'The women of Ireland deserve better': Limerick woman details journey after cervical cancer diagnosis

Jennifer Purcell

Reporter:

Jennifer Purcell

Jennifer

Jennifer Purcell

THROUGHOUT our lives, we’ll often have people tell us to ‘go with our gut feeling’ and to ‘trust our gut’.

It’s a weird but amazing thing, that our bodies speak to us in ways we don’t understand and for me, well, it saved my life. 

I am a 25-year-old woman, living in London, just starting out in my career with the world at my feet. In February of this year, I watched cervical cancer campaigner Laura Brennan, and was  in awe as she used her final few months campaigning to help raise awareness of HPV and cervical cancer. 

There was something about her story that made it personal for me. I had an inkling that something wasn’t right, or a fear that something was wrong. I had discussed my concerns with friends and family on more than one occasion but put it down to hypochondria.

It’s not like I had any symptoms or any real reason to believe that there was anything wrong, but I researched into the HPV vaccine and realised that I had just missed the window in school when it was introduced.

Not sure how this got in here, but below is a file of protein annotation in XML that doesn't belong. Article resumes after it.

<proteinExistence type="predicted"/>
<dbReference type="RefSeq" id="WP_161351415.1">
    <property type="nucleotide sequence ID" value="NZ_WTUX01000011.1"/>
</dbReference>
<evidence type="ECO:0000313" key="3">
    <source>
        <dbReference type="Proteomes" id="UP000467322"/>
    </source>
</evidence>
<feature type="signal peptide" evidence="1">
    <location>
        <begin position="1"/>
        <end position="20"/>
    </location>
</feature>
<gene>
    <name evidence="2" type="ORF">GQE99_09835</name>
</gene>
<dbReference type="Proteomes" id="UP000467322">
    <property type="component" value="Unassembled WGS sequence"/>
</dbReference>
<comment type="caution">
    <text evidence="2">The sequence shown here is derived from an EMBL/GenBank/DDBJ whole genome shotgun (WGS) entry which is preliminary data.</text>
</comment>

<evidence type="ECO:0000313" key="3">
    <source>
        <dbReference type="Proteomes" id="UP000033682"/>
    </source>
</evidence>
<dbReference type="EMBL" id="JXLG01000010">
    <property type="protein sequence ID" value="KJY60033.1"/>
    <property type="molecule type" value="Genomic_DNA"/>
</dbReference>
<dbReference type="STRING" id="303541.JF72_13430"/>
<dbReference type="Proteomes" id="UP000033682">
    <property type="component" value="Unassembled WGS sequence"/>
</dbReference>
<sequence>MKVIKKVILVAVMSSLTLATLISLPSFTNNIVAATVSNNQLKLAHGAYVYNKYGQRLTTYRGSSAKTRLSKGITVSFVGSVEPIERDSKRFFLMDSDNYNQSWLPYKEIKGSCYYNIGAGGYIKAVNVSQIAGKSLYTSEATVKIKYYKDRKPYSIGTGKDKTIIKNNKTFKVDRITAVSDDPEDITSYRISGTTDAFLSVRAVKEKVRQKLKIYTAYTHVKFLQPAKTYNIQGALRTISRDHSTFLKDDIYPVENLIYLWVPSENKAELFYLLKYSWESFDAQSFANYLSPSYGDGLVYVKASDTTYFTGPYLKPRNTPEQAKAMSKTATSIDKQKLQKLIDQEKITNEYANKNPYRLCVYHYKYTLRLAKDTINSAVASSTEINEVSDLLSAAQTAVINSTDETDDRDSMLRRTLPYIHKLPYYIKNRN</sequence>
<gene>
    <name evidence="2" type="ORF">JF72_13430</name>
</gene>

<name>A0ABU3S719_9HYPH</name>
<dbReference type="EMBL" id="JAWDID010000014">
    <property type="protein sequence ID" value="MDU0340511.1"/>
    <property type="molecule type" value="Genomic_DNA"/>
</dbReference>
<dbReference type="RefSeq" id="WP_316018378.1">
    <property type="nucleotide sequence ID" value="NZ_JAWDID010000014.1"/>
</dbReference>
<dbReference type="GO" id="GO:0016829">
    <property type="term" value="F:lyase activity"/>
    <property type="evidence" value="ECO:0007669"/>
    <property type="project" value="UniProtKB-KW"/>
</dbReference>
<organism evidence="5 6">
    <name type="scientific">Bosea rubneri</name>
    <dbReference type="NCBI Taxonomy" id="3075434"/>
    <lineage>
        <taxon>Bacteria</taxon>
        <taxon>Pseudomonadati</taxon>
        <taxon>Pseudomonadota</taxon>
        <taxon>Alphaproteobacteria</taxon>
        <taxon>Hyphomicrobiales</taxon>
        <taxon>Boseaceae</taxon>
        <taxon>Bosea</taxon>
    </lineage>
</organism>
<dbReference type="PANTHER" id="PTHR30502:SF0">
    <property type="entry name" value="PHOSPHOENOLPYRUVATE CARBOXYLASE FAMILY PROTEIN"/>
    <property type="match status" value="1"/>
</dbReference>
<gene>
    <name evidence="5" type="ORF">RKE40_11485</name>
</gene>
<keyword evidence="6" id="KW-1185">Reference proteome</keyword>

In April, I got a letter through the door from the NHS stating that I was due my cervical screening as my 25th birthday was approaching. I booked it almost instantly and had my appointment the following day. 

My GP made a point of comforting me saying that ‘Everything looks normal, I don’t think you’ll have anything to worry about, 99% of the time I’ve been right’. I went home feeling at ease with that, not knowing that soon she’d lose a percentage of that statistic.

I got a call a few weeks later with the news that I had highly abnormal precancerous cells (high grade dyskaryosis CIN2 and CIN3) which followed with a colposcopy and LLETZ treatment to remove the cells. 

I shared my story on social media to raise awareness and encourage young women to book their smear tests. I was emotionally drained and a bit shocked but glad it was all over and dealt with.